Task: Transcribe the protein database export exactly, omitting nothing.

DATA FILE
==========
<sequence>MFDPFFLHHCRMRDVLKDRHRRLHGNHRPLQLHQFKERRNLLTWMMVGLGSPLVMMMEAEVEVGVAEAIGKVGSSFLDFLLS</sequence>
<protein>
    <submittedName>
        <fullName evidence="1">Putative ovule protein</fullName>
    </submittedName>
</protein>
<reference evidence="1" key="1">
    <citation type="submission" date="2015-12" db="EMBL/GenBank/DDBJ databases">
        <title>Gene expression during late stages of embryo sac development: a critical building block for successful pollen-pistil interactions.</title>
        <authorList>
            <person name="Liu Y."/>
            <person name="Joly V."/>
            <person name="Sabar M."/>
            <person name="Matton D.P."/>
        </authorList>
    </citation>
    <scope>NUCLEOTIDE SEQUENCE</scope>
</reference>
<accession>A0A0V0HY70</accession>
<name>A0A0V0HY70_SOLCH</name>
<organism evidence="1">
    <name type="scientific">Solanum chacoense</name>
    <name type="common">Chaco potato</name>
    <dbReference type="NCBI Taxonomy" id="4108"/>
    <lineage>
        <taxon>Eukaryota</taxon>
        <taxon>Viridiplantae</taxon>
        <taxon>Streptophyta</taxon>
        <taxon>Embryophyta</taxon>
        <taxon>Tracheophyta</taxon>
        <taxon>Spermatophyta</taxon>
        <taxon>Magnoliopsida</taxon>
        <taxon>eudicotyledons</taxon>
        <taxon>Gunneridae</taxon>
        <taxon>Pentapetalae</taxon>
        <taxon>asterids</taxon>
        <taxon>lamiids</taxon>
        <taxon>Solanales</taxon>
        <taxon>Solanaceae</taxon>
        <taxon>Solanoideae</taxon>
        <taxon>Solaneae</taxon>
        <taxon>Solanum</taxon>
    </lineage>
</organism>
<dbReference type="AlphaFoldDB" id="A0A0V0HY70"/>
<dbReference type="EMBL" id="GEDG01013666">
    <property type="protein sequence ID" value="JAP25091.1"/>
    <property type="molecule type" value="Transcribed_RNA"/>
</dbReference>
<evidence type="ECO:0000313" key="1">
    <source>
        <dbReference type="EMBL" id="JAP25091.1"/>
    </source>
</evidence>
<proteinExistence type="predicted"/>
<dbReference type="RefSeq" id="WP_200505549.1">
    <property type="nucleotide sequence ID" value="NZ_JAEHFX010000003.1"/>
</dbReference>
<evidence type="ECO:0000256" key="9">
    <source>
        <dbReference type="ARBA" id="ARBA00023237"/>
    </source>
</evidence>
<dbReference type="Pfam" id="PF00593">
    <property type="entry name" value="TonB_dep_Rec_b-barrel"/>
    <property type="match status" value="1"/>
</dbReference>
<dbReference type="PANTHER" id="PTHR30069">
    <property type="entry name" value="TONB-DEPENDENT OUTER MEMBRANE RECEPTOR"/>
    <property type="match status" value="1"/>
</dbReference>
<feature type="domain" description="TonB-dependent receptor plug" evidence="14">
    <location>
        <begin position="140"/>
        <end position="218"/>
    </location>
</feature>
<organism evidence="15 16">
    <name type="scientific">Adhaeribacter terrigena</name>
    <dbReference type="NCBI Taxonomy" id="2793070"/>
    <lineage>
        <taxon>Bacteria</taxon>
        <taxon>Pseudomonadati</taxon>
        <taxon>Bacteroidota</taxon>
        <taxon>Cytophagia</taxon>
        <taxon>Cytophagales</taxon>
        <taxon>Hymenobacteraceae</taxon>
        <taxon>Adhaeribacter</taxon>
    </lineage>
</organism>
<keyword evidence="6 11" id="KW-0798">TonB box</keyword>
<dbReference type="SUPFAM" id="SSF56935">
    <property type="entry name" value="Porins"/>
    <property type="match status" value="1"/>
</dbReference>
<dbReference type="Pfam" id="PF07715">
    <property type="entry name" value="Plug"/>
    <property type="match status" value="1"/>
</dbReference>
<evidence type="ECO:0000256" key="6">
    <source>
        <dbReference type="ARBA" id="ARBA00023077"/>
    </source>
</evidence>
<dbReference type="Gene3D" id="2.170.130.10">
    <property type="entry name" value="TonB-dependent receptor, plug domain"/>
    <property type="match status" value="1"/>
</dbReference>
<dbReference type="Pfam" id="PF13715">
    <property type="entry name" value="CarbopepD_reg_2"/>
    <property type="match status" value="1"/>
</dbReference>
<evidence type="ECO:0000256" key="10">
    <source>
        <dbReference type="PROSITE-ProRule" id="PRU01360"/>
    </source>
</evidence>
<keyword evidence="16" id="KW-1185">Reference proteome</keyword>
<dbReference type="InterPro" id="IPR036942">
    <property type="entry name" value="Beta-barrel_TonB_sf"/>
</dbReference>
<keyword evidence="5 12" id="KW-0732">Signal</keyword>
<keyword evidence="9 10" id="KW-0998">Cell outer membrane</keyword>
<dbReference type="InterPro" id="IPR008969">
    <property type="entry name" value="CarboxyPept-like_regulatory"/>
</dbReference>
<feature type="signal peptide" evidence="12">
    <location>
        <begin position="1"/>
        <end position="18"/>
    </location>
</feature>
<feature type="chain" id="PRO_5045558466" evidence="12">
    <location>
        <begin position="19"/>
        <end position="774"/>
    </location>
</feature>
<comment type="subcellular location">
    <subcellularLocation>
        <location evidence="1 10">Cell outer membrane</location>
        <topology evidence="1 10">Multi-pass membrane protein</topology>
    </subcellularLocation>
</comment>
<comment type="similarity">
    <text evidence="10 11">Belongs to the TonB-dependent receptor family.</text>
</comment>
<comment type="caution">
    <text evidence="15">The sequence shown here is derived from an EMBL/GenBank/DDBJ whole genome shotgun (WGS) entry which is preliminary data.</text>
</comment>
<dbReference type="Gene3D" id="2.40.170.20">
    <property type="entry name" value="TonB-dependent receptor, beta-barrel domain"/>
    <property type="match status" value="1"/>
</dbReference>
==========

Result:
<sequence>MFDPFFLHHCRMRDVLKDRHRRLHGNHRPLQLHQFKERRNLLTWMMVGLGSPLVMMMEAEVEVGVAEAIGKVGSSFLDFLLS</sequence>
<protein>
    <submittedName>
        <fullName evidence="1">Putative ovule protein</fullName>
    </submittedName>
</protein>
<reference evidence="1" key="1">
    <citation type="submission" date="2015-12" db="EMBL/GenBank/DDBJ databases">
        <title>Gene expression during late stages of embryo sac development: a critical building block for successful pollen-pistil interactions.</title>
        <authorList>
            <person name="Liu Y."/>
            <person name="Joly V."/>
            <person name="Sabar M."/>
            <person name="Matton D.P."/>
        </authorList>
    </citation>
    <scope>NUCLEOTIDE SEQUENCE</scope>
</reference>
<accession>A0A0V0HY70</accession>
<name>A0A0V0HY70_SOLCH</name>
<organism evidence="1">
    <name type="scientific">Solanum chacoense</name>
    <name type="common">Chaco potato</name>
    <dbReference type="NCBI Taxonomy" id="4108"/>
    <lineage>
        <taxon>Eukaryota</taxon>
        <taxon>Viridiplantae</taxon>
        <taxon>Streptophyta</taxon>
        <taxon>Embryophyta</taxon>
        <taxon>Tracheophyta</taxon>
        <taxon>Spermatophyta</taxon>
        <taxon>Magnoliopsida</taxon>
        <taxon>eudicotyledons</taxon>
        <taxon>Gunneridae</taxon>
        <taxon>Pentapetalae</taxon>
        <taxon>asterids</taxon>
        <taxon>lamiids</taxon>
        <taxon>Solanales</taxon>
        <taxon>Solanaceae</taxon>
        <taxon>Solanoideae</taxon>
        <taxon>Solaneae</taxon>
        <taxon>Solanum</taxon>
    </lineage>
</organism>
<dbReference type="AlphaFoldDB" id="A0A0V0HY70"/>
<dbReference type="EMBL" id="GEDG01013666">
    <property type="protein sequence ID" value="JAP25091.1"/>
    <property type="molecule type" value="Transcribed_RNA"/>
</dbReference>
<evidence type="ECO:0000313" key="1">
    <source>
        <dbReference type="EMBL" id="JAP25091.1"/>
    </source>
</evidence>
<proteinExistence type="predicted"/>
<dbReference type="RefSeq" id="WP_200505549.1">
    <property type="nucleotide sequence ID" value="NZ_JAEHFX010000003.1"/>
</dbReference>
<evidence type="ECO:0000256" key="9">
    <source>
        <dbReference type="ARBA" id="ARBA00023237"/>
    </source>
</evidence>
<dbReference type="Pfam" id="PF00593">
    <property type="entry name" value="TonB_dep_Rec_b-barrel"/>
    <property type="match status" value="1"/>
</dbReference>
<dbReference type="PANTHER" id="PTHR30069">
    <property type="entry name" value="TONB-DEPENDENT OUTER MEMBRANE RECEPTOR"/>
    <property type="match status" value="1"/>
</dbReference>
<feature type="domain" description="TonB-dependent receptor plug" evidence="14">
    <location>
        <begin position="140"/>
        <end position="218"/>
    </location>
</feature>
<organism evidence="15 16">
    <name type="scientific">Adhaeribacter terrigena</name>
    <dbReference type="NCBI Taxonomy" id="2793070"/>
    <lineage>
        <taxon>Bacteria</taxon>
        <taxon>Pseudomonadati</taxon>
        <taxon>Bacteroidota</taxon>
        <taxon>Cytophagia</taxon>
        <taxon>Cytophagales</taxon>
        <taxon>Hymenobacteraceae</taxon>
        <taxon>Adhaeribacter</taxon>
    </lineage>
</organism>
<keyword evidence="6 11" id="KW-0798">TonB box</keyword>
<dbReference type="SUPFAM" id="SSF56935">
    <property type="entry name" value="Porins"/>
    <property type="match status" value="1"/>
</dbReference>
<dbReference type="Pfam" id="PF07715">
    <property type="entry name" value="Plug"/>
    <property type="match status" value="1"/>
</dbReference>
<evidence type="ECO:0000256" key="6">
    <source>
        <dbReference type="ARBA" id="ARBA00023077"/>
    </source>
</evidence>
<dbReference type="Gene3D" id="2.170.130.10">
    <property type="entry name" value="TonB-dependent receptor, plug domain"/>
    <property type="match status" value="1"/>
</dbReference>
<dbReference type="Pfam" id="PF13715">
    <property type="entry name" value="CarbopepD_reg_2"/>
    <property type="match status" value="1"/>
</dbReference>
<evidence type="ECO:0000256" key="10">
    <source>
        <dbReference type="PROSITE-ProRule" id="PRU01360"/>
    </source>
</evidence>
<keyword evidence="16" id="KW-1185">Reference proteome</keyword>
<dbReference type="InterPro" id="IPR036942">
    <property type="entry name" value="Beta-barrel_TonB_sf"/>
</dbReference>
<keyword evidence="5 12" id="KW-0732">Signal</keyword>
<keyword evidence="9 10" id="KW-0998">Cell outer membrane</keyword>
<dbReference type="InterPro" id="IPR008969">
    <property type="entry name" value="CarboxyPept-like_regulatory"/>
</dbReference>
<feature type="signal peptide" evidence="12">
    <location>
        <begin position="1"/>
        <end position="18"/>
    </location>
</feature>
<feature type="chain" id="PRO_5045558466" evidence="12">
    <location>
        <begin position="19"/>
        <end position="774"/>
    </location>
</feature>
<comment type="subcellular location">
    <subcellularLocation>
        <location evidence="1 10">Cell outer membrane</location>
        <topology evidence="1 10">Multi-pass membrane protein</topology>
    </subcellularLocation>
</comment>
<comment type="similarity">
    <text evidence="10 11">Belongs to the TonB-dependent receptor family.</text>
</comment>
<comment type="caution">
    <text evidence="15">The sequence shown here is derived from an EMBL/GenBank/DDBJ whole genome shotgun (WGS) entry which is preliminary data.</text>
</comment>
<dbReference type="Gene3D" id="2.40.170.20">
    <property type="entry name" value="TonB-dependent receptor, beta-barrel domain"/>
    <property type="match status" value="1"/>
</dbReference>